We are all familiar with the idea of a writer needing “a room of one’s own”, but what about a house of one’s own? Described as a different kind of writer’s residency, Detroit’s Write A House program gives newly renovated homes to writers to live in permanently, with the aim of helping to regenerate the city’s literary scene.
The initiative attracted widespread media attention in late 2013 when it ran its first application round, with coverage in the New Yorker and LA Times among many others. This week Write A House announced it was again inviting applications from writers wishing to build a new life in Detroit.
The winning writer will receive a two-bedroom, 1100 square foot bungalow in the Banglatown neighbourhood, north of the city centre. The successful candidate will need to commit to living full-time in the city and to engaging with the literary community of Detroit. After an initial two-year probationary period, the deed to the home will be signed over to the writer.
In order to eligible to apply for the program, writers must:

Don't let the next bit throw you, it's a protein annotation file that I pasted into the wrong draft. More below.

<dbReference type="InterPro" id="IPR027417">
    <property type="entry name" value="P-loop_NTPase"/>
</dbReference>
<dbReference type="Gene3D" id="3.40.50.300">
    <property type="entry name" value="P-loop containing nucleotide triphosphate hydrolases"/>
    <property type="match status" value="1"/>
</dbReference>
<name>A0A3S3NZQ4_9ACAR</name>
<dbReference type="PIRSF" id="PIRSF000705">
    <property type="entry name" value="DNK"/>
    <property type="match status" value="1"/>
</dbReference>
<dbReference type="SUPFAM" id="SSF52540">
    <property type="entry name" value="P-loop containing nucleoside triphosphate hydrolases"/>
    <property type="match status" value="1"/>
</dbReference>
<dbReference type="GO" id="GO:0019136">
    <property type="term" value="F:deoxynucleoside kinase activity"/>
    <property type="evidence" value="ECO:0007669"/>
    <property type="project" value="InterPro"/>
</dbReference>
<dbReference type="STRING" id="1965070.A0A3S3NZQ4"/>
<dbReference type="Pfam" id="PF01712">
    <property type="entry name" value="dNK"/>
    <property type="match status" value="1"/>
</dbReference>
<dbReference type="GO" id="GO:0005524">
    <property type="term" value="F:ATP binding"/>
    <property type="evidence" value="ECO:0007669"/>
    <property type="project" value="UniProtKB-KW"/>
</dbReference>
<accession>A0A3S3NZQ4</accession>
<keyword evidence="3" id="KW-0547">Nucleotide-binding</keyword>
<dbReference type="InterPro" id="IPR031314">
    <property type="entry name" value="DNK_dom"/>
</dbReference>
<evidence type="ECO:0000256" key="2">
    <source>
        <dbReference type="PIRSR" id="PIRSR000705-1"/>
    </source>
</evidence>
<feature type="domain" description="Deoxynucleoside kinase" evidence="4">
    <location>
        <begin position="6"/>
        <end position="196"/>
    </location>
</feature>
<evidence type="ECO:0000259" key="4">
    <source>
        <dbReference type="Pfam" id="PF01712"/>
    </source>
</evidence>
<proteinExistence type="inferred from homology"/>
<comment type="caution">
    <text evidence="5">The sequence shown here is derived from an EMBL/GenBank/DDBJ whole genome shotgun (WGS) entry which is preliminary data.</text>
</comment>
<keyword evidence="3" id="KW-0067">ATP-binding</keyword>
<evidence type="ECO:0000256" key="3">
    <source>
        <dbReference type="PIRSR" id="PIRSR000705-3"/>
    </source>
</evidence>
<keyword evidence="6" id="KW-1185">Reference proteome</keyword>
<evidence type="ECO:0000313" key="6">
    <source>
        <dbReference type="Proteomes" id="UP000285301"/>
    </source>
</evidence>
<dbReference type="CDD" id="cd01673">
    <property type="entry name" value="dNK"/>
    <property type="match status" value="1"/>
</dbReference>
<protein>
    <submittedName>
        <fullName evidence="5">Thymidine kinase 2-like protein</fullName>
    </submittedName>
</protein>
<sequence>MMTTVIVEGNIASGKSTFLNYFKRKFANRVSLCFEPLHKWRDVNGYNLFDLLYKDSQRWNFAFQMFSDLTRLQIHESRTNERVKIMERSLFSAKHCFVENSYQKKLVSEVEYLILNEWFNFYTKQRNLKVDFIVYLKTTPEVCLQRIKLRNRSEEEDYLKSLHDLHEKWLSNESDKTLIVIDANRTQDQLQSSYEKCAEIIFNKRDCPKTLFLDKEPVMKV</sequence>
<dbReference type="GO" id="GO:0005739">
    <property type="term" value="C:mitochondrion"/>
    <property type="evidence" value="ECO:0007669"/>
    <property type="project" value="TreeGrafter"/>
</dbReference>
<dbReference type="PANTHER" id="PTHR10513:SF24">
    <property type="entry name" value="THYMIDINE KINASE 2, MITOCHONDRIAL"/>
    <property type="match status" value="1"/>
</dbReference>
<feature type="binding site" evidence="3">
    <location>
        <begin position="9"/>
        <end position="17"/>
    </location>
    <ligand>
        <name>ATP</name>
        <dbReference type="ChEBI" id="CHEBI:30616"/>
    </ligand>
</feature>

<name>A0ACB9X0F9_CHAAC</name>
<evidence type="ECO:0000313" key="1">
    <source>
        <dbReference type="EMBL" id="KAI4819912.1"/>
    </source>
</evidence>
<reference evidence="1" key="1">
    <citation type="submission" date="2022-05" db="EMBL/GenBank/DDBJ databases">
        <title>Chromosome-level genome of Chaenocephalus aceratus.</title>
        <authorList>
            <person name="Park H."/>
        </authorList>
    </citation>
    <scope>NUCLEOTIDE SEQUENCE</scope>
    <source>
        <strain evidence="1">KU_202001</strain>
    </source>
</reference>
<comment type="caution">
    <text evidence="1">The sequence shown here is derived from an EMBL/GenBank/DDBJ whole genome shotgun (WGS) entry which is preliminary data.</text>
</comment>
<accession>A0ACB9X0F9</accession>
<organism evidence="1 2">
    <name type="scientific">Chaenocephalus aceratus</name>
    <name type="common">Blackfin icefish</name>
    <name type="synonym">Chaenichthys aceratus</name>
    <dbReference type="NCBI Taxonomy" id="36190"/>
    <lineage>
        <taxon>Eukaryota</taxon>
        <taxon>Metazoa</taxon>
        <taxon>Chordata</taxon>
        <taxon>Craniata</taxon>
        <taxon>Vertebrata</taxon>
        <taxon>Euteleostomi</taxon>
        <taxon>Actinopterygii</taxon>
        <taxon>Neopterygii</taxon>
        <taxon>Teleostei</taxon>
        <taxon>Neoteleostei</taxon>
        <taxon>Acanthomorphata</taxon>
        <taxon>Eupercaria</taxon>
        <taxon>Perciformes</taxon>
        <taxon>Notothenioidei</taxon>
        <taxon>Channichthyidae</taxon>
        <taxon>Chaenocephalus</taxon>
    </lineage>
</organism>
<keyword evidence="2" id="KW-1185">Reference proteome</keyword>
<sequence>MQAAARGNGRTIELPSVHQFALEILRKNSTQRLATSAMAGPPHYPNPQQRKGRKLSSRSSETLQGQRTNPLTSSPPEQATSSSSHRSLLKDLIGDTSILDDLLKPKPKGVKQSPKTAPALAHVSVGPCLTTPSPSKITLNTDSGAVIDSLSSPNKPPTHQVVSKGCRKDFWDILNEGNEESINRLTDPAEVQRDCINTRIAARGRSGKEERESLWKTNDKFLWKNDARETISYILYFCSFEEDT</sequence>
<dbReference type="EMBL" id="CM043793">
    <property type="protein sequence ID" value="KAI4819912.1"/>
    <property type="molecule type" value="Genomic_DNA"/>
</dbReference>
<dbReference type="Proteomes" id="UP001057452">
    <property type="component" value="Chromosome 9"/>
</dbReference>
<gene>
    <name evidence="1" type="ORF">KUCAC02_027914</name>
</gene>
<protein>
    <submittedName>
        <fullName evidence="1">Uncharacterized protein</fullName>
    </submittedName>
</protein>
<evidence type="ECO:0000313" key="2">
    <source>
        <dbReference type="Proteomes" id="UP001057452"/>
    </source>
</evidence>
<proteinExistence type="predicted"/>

- be working with some history of publication (though not necessarily full time)
- have a low or moderate income (earn less than $39,750 for individuals, more for families)
- be United States citizen or permanent resident.
Interested writers are advised that most important part of the application process is the writing sample. The sample may be published or unpublished but must not exceed 2500 words.
The inaugural Write A House home was awarded to 29-year-old Brooklyn poet Casey Rocheteau in September 2014. Casey has posted an article on the program’s blog sharing advice for those considering making an application.
Applications are open until Friday 5 June, with discounted entry available until 11 May. Click here to start the application process or visit the Write A House website for further information about the program. The winner is expected to be announced in August.